Advice on How to get Published
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- Make sure you submission is in proper manuscript format.
Here are two websites that detail proper manuscript format:
- Read a few issues of the target magazine to make sure the "feel" of your story fits in with the magazine.
- Mail the manuscript in a 9x12 manila envelope so the pages are sent flat, even if your story is only one page long. Editors like manuscripts
they can hold in one hand.
- Send the manuscript first class and never, ever make the editor sign for receipt of a manuscript. Editors view this as a waste of their
- Put clear tape over the metal clasp of the 9x12 manila envelope. Do not use masking tape as this peels off and jams up the mail processing
machines. This is so you don't piss off the post office workers.
- The sole purpose of a cover letter is to establish your professional credentials. In the case of fiction this means what other stories you have
sold. If you haven't sold anything, it's okay to forgo the cover letter. Remember that fiction belongs in the manuscript, not in your cover letter.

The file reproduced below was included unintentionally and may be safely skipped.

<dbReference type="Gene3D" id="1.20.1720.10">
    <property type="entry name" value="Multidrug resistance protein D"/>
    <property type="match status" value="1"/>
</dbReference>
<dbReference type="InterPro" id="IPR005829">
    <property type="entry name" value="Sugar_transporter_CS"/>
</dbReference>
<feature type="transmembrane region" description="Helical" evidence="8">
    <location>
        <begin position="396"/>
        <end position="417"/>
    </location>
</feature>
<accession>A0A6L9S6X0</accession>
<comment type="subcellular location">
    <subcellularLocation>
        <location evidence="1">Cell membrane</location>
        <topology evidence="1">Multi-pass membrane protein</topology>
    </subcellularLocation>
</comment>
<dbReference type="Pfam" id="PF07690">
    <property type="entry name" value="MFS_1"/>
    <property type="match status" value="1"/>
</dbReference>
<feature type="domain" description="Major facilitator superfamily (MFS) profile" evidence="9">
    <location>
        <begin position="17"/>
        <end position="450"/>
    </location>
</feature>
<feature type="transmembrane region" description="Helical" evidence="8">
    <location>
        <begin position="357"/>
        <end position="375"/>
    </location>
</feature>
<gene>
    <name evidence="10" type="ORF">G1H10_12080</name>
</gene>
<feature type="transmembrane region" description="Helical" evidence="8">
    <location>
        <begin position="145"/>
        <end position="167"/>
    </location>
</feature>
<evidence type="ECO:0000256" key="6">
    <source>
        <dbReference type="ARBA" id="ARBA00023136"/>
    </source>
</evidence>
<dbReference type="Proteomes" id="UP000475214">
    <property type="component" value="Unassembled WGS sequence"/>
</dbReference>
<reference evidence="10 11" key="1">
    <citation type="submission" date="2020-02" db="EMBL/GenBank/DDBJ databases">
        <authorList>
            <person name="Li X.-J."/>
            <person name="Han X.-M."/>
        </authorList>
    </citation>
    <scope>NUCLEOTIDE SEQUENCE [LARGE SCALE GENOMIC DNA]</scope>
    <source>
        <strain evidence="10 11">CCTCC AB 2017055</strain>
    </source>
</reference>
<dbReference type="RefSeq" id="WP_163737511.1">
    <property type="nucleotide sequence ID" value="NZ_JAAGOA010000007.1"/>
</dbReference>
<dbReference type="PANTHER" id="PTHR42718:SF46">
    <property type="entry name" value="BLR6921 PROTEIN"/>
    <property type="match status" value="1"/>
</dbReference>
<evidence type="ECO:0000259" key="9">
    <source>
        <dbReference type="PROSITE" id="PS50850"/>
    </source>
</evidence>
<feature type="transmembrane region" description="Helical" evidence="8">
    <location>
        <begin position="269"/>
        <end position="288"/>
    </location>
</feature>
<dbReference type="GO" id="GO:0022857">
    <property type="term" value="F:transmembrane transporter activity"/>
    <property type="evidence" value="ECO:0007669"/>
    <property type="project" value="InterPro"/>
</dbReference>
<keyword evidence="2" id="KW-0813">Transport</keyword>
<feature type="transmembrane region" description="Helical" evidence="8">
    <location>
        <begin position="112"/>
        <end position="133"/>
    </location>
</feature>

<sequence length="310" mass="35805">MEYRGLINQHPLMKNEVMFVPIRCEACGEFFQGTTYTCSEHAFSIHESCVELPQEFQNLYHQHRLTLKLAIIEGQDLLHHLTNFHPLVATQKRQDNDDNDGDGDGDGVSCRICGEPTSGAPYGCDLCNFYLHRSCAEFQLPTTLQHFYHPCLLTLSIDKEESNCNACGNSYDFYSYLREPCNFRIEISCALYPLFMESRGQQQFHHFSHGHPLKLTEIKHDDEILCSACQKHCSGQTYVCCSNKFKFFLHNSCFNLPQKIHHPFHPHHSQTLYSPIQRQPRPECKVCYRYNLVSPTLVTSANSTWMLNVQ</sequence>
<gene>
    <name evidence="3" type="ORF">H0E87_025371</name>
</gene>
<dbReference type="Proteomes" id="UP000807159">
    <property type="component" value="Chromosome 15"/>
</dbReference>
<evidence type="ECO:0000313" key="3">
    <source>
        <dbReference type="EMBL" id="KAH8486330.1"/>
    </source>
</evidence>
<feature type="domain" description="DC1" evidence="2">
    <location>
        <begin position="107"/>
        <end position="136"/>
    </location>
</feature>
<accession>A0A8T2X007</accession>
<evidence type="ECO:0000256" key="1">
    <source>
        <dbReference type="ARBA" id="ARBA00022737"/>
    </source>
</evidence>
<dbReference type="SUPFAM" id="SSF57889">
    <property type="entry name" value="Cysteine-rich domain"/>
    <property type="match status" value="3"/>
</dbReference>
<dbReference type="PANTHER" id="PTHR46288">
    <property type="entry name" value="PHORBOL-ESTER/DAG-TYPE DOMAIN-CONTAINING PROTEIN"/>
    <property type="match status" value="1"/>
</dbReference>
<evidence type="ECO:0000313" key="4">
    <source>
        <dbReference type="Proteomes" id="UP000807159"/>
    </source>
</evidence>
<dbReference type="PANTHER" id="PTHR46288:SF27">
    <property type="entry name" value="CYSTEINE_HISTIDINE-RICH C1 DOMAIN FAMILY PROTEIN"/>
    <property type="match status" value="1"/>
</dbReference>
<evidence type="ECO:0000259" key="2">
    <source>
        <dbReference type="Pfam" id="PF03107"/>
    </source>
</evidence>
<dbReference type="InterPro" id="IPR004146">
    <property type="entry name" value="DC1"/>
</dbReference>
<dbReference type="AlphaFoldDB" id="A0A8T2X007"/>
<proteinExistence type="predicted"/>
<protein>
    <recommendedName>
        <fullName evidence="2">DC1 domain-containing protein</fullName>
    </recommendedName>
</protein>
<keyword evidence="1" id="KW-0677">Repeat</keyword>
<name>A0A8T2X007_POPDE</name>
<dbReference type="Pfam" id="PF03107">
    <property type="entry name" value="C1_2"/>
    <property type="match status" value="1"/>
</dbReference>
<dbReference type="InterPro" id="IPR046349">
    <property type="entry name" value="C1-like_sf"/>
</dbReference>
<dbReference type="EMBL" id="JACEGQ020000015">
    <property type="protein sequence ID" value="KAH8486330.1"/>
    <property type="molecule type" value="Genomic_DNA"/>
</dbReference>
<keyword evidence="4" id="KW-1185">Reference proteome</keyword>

- Include a #10 envelope with return postage, your address, and the publisher's return address. The post office is extremely leery of letters
without return addresses these days and editors don't always stamp their return address on the letter.
- I recommend you don't include return postage for the entire manuscript. Put "recyclable manuscript" in the header so the editor knows they can
send a rejection letter. You want to send a fresh copy of your manuscript out each time and editors don't mark up manuscripts.
- Keep a written record of who and when you send your manuscripts to and what the response was.
- The shorter your story is, the better its chances of being published. Editors are always on the lookout for shorter works that they can use to
"fill in the cracks" between the longer stories written by "name" authors.